· Learning by Needing

A discussion arose about how granular the demonstrations should be – should they link a folder of documents or a single document? Smaller documents or one larger document? By being able to actually view examples that the various group members had showcased, they were able to compare the styles and arrive at a rather complex combination of documents and folders, which was eventually presented to the school Principal for her approval. The arrangement arose from the situational and contextual arrangement of examples.

· Credits

Wednesday, 05 March 2014 23:32

Ramaqia Project @ GEF 2014 - Dubai

14:30-16:00 >> EN Room C

gef logo

4-6 March 2014

Dubai World Trade Centre, UAE

Portfolio Learning Approach at Ramaqia Boys School

Education in the 21st century leverages technology to support the learning process. A Portfolio Learning Approach to Education (Leslie, 2012; Leslie, 2013) offers practitioners a framework of e-processes that support activities including content delivery, classroom interactions, demonstration of competencies, and provide a means to reflect upon their work.

The Portfolio Learning Approach starts when a practitioner decides to collect and curate their materials, ideas and artefacts. Once a curated collection begins to emerge, the practitioner will discover and develop opportunities to share ideas and artefacts for collaboration and feedback. The results of these interactions then foster new ideas which can be incorporated into their corpus of work.

An added benefit is the development of the associated, technical, 21st century teaching and learning skills and e-strategies.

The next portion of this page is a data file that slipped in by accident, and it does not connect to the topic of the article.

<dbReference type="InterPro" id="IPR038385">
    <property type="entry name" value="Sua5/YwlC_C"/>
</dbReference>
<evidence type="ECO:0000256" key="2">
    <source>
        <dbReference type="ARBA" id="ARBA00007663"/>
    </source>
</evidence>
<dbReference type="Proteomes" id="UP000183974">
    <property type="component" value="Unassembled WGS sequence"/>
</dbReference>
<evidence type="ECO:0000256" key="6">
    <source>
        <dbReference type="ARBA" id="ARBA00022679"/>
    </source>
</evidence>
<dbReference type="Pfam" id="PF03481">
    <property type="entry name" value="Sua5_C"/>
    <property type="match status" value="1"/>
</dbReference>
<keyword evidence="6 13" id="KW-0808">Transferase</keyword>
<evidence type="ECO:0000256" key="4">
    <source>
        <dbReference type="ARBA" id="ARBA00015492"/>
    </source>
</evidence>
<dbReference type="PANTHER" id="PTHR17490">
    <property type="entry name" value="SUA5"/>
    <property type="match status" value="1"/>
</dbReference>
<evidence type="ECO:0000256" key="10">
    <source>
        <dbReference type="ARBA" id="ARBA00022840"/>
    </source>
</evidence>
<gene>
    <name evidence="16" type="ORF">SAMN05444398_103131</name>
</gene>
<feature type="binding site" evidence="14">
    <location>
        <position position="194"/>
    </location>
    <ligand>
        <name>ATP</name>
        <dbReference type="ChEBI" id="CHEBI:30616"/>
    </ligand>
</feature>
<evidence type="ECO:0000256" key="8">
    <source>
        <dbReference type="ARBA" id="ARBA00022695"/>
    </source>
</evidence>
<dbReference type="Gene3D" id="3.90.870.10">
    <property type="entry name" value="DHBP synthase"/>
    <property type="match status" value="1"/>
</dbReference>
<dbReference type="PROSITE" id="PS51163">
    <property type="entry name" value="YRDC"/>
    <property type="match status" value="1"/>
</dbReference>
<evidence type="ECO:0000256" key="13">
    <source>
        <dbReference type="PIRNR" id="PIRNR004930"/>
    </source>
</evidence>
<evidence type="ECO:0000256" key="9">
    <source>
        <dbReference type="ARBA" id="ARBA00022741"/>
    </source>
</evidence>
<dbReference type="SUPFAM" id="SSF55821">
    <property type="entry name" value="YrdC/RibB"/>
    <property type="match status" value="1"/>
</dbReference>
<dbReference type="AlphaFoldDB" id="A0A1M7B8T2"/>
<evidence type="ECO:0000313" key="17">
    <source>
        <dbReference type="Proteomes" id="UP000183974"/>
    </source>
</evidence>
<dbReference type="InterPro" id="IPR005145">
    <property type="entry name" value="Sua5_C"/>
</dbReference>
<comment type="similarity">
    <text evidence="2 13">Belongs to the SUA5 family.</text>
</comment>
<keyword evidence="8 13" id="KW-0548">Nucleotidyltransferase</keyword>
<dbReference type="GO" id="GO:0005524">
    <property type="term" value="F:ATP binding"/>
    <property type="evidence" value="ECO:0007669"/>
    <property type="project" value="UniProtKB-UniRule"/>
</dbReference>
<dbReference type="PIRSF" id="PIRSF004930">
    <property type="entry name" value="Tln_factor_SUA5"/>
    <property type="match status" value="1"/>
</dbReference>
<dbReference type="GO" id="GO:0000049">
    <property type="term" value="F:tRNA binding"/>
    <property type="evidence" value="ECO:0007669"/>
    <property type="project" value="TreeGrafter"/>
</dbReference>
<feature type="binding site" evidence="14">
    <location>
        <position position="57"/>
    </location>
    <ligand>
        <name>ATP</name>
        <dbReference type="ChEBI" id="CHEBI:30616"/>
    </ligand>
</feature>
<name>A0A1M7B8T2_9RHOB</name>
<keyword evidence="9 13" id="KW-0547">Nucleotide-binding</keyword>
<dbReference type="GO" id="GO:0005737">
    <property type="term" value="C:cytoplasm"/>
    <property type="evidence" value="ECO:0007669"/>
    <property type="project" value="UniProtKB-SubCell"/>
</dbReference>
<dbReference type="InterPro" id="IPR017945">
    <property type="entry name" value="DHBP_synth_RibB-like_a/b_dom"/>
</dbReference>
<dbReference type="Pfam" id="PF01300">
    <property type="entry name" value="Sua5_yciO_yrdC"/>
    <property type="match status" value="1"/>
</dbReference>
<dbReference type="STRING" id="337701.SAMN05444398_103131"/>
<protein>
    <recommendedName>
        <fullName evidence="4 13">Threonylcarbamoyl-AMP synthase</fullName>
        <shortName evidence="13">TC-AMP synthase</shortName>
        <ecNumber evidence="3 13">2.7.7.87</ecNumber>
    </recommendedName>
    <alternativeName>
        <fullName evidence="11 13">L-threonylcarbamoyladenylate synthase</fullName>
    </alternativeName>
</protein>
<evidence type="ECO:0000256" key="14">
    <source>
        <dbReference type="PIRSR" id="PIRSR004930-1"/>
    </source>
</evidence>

Research Project

All teachers in the Sharjah Education Zone maintain a portfolio for professional assessment. This study will provide teachers in the Ramaqia Boys School a 21st century means to create, share, and transform the paper-based portfolio into an on-going portfolio learning process.

Teachers will use cloud-based tools to create their portfolios. An informed selection of tools allows teachers to control their own data. Web 2.0 tools support sharing and collaboration with other teachers both within their school and throughout the zone. An online platform will provide a consistent interface for showcase purposes.

As practitioners build and improve their curations, the best or most representative work can be showcased to various stakeholders. The portfolio platform facilitates tailored versions to be prepared for various audiences including colleagues, parents, administrators and Ministry officials. 

Despite the importance of the showcase element, and the development of associated skills, the essence of this study is the embedded learning opportunities found in the reflective activities of sharing and reviewing.

Speakers:
  • Paul Leslie, Faculty, Sharjah Higher Colleges
  • Samaa Zaki Abdel Ghany, Faculty, Al Ramaqia Boys School

Images: http://flic.kr/s/aHsjUojVZ1